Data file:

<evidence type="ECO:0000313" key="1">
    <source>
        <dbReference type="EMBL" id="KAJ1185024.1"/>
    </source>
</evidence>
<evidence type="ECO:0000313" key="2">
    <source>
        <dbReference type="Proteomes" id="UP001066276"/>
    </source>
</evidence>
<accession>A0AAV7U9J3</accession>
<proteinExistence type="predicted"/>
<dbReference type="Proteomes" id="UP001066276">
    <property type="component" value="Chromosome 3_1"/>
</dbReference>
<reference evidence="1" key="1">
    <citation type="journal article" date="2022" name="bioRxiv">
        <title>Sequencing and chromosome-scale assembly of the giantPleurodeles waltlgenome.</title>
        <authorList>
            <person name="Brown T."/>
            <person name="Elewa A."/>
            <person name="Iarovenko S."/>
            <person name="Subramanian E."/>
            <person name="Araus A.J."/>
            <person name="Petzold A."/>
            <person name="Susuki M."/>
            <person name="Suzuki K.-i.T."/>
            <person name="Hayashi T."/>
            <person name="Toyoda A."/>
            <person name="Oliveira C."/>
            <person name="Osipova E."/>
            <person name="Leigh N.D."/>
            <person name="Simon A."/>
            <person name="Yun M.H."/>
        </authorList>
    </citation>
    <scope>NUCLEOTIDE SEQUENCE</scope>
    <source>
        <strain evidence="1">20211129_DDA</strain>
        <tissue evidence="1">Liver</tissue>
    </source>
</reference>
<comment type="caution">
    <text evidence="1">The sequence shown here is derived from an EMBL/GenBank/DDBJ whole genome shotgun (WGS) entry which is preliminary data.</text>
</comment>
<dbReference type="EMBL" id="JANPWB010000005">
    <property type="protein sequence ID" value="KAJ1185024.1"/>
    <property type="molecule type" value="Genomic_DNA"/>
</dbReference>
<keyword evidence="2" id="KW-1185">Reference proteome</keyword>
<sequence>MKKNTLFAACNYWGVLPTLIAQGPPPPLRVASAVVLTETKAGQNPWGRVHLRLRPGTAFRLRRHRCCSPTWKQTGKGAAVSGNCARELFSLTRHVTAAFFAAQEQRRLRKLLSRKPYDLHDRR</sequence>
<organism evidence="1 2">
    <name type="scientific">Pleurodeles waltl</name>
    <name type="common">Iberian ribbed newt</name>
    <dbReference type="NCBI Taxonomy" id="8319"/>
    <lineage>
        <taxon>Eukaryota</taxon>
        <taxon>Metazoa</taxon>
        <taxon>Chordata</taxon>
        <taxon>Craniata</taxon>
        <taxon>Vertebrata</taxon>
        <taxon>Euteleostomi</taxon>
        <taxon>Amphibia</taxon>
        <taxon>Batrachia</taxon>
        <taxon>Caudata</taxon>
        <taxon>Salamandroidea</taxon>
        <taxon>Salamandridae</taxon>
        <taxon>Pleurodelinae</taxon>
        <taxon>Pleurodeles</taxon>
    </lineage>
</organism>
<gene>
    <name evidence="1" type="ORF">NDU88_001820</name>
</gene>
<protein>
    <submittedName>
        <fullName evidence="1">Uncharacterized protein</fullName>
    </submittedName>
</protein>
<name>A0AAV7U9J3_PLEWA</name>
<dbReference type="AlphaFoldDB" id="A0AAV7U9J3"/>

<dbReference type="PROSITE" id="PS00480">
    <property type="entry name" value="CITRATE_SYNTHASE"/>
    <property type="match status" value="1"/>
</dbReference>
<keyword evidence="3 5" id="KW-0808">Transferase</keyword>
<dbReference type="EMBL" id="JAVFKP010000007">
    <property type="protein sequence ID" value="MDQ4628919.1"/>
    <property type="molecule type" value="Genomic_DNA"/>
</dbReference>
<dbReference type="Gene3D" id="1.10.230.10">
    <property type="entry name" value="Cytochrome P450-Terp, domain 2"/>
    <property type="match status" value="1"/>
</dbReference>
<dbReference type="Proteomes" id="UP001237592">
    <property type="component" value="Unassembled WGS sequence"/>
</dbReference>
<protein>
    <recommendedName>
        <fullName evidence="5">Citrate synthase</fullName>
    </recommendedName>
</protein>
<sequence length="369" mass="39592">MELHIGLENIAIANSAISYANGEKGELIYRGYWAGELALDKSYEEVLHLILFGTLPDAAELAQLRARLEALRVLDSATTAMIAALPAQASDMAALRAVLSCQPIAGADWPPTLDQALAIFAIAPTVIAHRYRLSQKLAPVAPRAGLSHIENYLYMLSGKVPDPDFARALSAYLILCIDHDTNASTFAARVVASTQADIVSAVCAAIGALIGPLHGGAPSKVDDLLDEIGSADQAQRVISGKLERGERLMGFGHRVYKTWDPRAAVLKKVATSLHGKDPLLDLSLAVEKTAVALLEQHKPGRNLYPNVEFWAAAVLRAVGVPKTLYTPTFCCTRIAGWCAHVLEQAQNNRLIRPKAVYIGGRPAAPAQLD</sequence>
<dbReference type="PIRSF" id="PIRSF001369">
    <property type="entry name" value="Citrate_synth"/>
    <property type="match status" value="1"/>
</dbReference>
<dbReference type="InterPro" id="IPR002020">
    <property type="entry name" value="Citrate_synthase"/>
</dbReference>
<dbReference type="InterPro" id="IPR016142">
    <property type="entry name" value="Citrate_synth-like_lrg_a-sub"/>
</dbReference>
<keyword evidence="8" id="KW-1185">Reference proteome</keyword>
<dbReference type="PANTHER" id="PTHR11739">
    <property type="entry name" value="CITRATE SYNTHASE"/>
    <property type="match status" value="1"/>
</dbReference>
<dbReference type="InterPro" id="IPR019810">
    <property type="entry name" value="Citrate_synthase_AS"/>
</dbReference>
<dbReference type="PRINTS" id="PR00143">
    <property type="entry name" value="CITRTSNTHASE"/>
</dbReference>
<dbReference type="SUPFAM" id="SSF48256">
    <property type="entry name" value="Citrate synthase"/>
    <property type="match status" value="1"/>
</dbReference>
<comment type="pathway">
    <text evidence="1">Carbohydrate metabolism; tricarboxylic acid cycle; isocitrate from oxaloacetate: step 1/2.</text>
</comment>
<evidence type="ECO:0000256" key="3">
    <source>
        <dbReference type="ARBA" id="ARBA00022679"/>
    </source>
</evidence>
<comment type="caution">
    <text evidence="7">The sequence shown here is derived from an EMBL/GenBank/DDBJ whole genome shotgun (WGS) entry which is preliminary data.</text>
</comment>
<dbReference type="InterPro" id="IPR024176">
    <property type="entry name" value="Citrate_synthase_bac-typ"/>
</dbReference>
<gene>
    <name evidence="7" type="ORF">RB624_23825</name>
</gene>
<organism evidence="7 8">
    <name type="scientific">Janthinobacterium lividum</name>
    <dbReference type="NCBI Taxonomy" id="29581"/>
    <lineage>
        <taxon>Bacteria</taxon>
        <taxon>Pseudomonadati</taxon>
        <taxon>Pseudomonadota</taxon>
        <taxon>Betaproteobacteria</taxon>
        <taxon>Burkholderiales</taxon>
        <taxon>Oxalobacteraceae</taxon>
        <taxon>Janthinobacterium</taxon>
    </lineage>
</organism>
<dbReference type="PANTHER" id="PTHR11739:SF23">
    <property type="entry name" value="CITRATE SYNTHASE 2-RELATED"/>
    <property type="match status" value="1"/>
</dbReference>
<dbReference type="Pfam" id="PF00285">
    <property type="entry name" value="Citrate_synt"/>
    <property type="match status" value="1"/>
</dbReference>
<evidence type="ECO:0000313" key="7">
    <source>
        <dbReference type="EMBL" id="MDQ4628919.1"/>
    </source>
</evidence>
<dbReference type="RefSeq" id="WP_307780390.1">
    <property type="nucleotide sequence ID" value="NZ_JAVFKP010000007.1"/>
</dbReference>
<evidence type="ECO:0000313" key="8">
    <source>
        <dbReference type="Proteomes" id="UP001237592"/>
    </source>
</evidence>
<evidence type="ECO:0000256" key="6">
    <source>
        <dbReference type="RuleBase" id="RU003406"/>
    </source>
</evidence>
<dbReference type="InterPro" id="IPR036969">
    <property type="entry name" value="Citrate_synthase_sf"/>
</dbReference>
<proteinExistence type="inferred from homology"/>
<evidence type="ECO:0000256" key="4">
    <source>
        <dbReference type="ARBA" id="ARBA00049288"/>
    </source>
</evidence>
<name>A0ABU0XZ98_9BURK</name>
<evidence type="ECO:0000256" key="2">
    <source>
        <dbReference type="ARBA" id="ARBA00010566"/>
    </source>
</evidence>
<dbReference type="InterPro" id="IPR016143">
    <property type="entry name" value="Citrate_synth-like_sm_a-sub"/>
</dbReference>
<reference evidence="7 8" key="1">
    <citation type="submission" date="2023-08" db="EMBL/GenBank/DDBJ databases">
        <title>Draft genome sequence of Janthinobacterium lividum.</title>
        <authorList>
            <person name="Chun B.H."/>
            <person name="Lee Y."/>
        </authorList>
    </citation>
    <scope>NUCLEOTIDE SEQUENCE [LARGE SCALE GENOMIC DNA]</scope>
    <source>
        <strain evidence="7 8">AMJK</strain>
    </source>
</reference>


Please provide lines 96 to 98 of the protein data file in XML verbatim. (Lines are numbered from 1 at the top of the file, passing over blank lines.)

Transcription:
    <property type="component" value="Unassembled WGS sequence"/>
</dbReference>
<protein>